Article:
Signs of corruption in Macau casinos
In recent years casino tourism in Macau has exceeded that of every other area of the world, including famous Las Vegas, NV. In 2011, Macau pulled in five times the revenue of Vegas after collecting $33.5 Billion in revenue. Macau is now considered to be the new gambling Mecca of the globe, a title that Las Vegas held for decades. Unfortunately, Macau’s new status does come at a price as the seeds of corruption have begun to creep up in the globe’s new gambling Mecca.
Per an article on wantchinatimes.com, Mainland and Macau police recently arrested employees from various different gambling agencies. The agencies known as junket operators offer loans to Chinese gamblers to circumvent laws that limit how much money they take out of the country. At present, Chinese players are only allowed to take a maximum of $50,000 outside of Mainland China
The report also claims that these junket operators may have been tied to the disgraced Bo Xilai and that he was using Macau as a way to funnel money out of China. Employees of these junkets have been reported to have been detained by police and questioned about a corruption case involving "a former senior Chinese official."
According to a report on VancouverSun.com, David Star, Neptune, and Sun City are among some of the junket operators that are involved in the apparent funneling of funds out of China. In addition, four junket operators in Macau are under investigation but were not named.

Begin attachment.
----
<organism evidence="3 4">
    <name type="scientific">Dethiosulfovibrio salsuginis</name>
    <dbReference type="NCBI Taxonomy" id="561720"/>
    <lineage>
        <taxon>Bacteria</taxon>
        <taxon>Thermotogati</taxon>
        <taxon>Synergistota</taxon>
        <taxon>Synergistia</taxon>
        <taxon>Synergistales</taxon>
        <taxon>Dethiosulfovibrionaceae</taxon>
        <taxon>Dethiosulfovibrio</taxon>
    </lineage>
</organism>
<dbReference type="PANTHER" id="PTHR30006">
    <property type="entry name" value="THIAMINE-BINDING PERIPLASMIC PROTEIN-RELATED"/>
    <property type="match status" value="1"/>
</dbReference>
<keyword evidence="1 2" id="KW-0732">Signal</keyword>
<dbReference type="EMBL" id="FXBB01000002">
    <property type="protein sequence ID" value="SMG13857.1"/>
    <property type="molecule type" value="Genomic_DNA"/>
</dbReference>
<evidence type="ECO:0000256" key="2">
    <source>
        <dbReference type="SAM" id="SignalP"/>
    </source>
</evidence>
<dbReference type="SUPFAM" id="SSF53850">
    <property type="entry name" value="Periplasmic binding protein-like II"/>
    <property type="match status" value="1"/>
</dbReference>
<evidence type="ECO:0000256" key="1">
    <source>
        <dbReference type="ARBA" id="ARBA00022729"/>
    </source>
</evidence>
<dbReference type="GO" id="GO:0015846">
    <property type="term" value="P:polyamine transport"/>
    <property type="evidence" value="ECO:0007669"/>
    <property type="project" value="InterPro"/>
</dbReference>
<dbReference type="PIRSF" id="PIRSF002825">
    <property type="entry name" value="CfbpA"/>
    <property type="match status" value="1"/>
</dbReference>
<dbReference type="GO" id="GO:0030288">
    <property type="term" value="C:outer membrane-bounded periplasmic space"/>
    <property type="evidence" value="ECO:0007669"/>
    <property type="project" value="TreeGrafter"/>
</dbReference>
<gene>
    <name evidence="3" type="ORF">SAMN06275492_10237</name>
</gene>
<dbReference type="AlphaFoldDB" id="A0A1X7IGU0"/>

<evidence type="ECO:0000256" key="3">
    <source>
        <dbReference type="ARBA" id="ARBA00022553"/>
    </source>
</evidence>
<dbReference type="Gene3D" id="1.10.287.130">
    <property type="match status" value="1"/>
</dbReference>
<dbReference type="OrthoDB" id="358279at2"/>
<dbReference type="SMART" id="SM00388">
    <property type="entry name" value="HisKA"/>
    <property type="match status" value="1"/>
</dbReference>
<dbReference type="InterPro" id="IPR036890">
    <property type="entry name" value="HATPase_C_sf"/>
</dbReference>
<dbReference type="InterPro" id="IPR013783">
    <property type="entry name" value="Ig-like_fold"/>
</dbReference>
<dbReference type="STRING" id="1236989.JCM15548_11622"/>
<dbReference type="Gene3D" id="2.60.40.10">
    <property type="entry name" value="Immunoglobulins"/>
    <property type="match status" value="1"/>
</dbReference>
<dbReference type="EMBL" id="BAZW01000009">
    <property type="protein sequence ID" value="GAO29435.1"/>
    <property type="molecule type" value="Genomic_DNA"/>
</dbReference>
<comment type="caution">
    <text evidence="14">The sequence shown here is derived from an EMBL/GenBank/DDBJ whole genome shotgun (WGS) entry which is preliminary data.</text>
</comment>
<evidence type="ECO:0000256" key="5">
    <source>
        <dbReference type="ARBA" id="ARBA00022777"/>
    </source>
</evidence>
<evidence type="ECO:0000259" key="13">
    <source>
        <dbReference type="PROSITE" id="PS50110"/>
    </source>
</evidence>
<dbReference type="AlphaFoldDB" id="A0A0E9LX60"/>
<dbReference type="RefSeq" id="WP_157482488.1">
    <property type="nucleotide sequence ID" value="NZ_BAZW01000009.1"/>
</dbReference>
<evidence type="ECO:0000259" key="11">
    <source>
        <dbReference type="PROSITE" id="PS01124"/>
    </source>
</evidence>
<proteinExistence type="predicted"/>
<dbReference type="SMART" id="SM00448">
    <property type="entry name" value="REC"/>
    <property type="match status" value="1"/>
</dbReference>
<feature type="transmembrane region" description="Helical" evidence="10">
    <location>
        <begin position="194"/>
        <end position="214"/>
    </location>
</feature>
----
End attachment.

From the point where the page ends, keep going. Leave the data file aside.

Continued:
Junket operators are many times linked with triad criminal groups per the vancouversun.com report and often make loans well in excess of the legal limits in place. The loan plus interest and facilitation fees must then be repaid in China. However, the money is loaned out in the form of casino chips and that money can then be put into either a Hong Kong or Macau bank account and then transferred anywhere in the world.
The arrests come as a result of a new China initiative that is trying to prevent excessive amounts of money from leaving the country. Last year alone, close to $500 billion left the country via illegal means.
Quite often, money leaves the country in the way of overpayment for goods or services with the overpayment amount being transferred into a bank account outside China. Through September of this year $225 Billion left China, prompting China’s new leadership to take action.
In addition to the recent arrests, new guidelines have been distributed to junket operators to help curb future oversight. Among these new guidelines are requirements of accurate monthly lists of loans, players the loans were made to, and what establishments the players used the money at. Also, money that comes in or out of a junket exceeding $500,000 must be reported within 24 hours.
What effect the new regulations will have on the overall problem of money being transferred out of the country remains to be seen but it is a solid sign that the new leadership is taking the problem seriously and working to fix the issue.